With Mitchell’s help, Al wrote songs that appealed to mainstream audiences while staying true to his roots. His passionate performances won him 11 Grammy Awards and countless adoring fans around the world.

7. Louis Armstrong

Louis Armstrong was a black male solo singer who took the music world by storm in the 1970s.

His distinct sound and unique style allowed him to stand out amongst his contemporaries, and resulted in numerous hit records such as “What a Wonderful World” and “Hello, Dolly!”

Armstrong’s free-spirited approach to singing allowed him to redefine what it means to be an artist, paving the way for future generations of black singers.

His soulful vocals and effortless improvisations were reflective of both his upbringing and the life experiences that he shared with audiences through his music.

He was also well-known for his ambitious collaborations with artists from different genres, which pushed boundaries in popular music.

From classic jazz standards to pop ballads, Armstrong left an undeniable footprint on the musical landscape of the 70s that continues today in popular culture.

8. Billy Henderson

Billy Henderson was a great black male singer from the 1970s who combined his soulful voice with elements of blues, funk, R&B, and jazz.

He was best known for songs such as “Do It With Feeling” and “Take Care of Business” and had multiple Top 10 Billboard hits throughout the decade. He was also a featured vocalist with the Friends of Distinction, appearing on classic tracks such as “Grazing In The Grass”.

His musical style fused elements of jazz-funk, pop-soul, and rhythm & blues, creating a sound many cite as ahead of its time.

Despite his success in music, Billy Henderson passed away in 2007 at the age of 67 years old. His influence however still resonates strongly among fans to this day.

9. Lionel Richie

Lionel Richie is an iconic African-American singer from the 70s. Born in Alabama, he rose to fame as a member of the renowned soul group The Commodores before embarking on a successful solo career that included hits such as “Truly,” “All Night Long (All Night)”, and “Hello.”

He has sold more than 100 million records worldwide, won numerous awards including five Grammys and an Oscar, and has been inducted into the Songwriters Hall of Fame.

Richie’s music has influenced many generations of artists, making him one of the most beloved figures in popular music.

10. Maurice White

Maurice White was a black male singer who rose to fame in the 70s. After forming the group Earth Wind & Fire, he achieved massive success with his band’s combination of soul, funk, jazz and rock music.

He achieved three number-one albums on the Billboard 200 as well as eight Top 10 hits on the Billboard Hot 100. Maurice also wrote many of their songs himself, including “Shining Star” and “September”.

His powerful voice and charismatic stage presence made him a star, and he earned numerous awards over his career, including six Grammys.

11. Bill Withers

Bill Withers was an iconic black male singer in the 70s whose smooth soulful voice and lyrics gave a unique flavor to his music.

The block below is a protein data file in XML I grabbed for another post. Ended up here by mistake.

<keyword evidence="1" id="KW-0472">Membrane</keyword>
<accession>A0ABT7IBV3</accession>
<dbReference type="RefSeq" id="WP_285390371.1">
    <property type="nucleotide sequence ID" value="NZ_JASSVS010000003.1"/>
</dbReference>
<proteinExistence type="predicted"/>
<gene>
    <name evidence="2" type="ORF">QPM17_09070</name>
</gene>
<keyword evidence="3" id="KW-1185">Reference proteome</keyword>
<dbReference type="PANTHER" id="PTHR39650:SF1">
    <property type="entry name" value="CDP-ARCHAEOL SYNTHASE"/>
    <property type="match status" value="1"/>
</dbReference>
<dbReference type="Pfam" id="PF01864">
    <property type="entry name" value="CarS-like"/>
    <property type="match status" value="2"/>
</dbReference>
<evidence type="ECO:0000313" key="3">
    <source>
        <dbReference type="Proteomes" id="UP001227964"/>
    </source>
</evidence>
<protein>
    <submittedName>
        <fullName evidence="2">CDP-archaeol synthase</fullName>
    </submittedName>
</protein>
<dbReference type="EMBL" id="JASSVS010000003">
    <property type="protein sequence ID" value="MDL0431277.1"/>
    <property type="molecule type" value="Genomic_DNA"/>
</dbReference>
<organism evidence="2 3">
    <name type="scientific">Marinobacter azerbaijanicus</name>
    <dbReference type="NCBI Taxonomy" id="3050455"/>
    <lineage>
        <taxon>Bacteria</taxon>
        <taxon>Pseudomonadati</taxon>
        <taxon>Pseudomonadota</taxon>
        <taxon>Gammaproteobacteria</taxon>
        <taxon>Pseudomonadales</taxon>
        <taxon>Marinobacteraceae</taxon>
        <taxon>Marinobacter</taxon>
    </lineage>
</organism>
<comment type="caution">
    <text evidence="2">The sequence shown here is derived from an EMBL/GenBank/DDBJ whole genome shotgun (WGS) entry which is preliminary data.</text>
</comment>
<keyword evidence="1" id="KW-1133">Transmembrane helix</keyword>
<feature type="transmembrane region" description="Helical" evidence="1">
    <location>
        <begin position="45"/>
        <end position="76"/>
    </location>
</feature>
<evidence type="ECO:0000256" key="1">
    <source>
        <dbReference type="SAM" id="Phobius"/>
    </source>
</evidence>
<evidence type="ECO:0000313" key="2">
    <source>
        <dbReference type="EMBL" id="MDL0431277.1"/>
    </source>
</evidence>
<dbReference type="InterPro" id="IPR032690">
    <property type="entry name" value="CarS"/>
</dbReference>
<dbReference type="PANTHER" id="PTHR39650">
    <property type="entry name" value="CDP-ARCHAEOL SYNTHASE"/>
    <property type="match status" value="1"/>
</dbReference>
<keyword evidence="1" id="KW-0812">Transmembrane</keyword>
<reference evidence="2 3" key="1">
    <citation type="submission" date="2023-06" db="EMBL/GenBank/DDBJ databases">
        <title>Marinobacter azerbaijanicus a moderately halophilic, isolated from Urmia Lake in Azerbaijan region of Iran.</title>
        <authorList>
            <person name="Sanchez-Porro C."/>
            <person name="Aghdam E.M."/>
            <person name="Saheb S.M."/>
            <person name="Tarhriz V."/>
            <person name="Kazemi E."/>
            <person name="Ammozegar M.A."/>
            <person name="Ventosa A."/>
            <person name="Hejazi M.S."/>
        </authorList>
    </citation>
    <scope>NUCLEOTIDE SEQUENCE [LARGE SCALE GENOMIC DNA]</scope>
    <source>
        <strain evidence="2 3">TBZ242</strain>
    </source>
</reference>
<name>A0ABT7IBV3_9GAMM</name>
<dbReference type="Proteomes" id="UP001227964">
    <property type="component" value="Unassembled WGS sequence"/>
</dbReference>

His songs focused on love, life and humanity as well as providing a strong social message that resonated with listeners of all generations. He won three GRAMMY Awards during his career, including Best R&B Song for “Ain’t No Sunshine” and Best Pop Vocal Performance for “Just the Two of Us.”

Withers’ music stood out in the 70s not just because of its lyrical content but also because he sang it with conviction. It could captivate even the most hardened listener.

His contribution to the soul/R&B world has left an indelible mark, one which will continue to shape the genre for years to come.

12. Prince

Prince was a black male singer who rose to fame in the 70s, becoming one of the most iconic and influential artists of his time.

His mix of funk, soul, rock, new wave and pop made him a pioneer of pop music and he released hit after hit such as “Little Red Corvette,” “When Doves Cry” and “Kiss”.

He also became famous for his outrageous style and extravagant live shows, which showcased his highly acclaimed musicianship.

With songs like “Purple Rain”, Prince embodied a unique blend of funk and rock that inspired future generations of black male singers.

13. Otis Redding

Otis Redding (1941–1967) was one of the most influential soul and R&B singers of the 1970s. His distinctive vocal style, passionate delivery, and groundbreaking arrangements revolutionized popular music.

His repertoire included hits such as “Dock of the Bay,” “Sitting on the Dock Of The Bay,” and “(Sittin’ On) The Dock Of The Bay”.

A powerful stage presence, electrifying performances – such as his legendary performance at the 1967 Monterey International Pop Festival – made him a giant in black music.

Influencing countless Soul and R&B singers of his time, he remains an iconic figure in modern music today.

14. Ronald Isley

Ron Isley is a legendary 70’s black singer who was born in Cincinnati, Ohio in 1941. He grew up listening to gospel music and was encouraged by his parents to pursue a career in the music industry.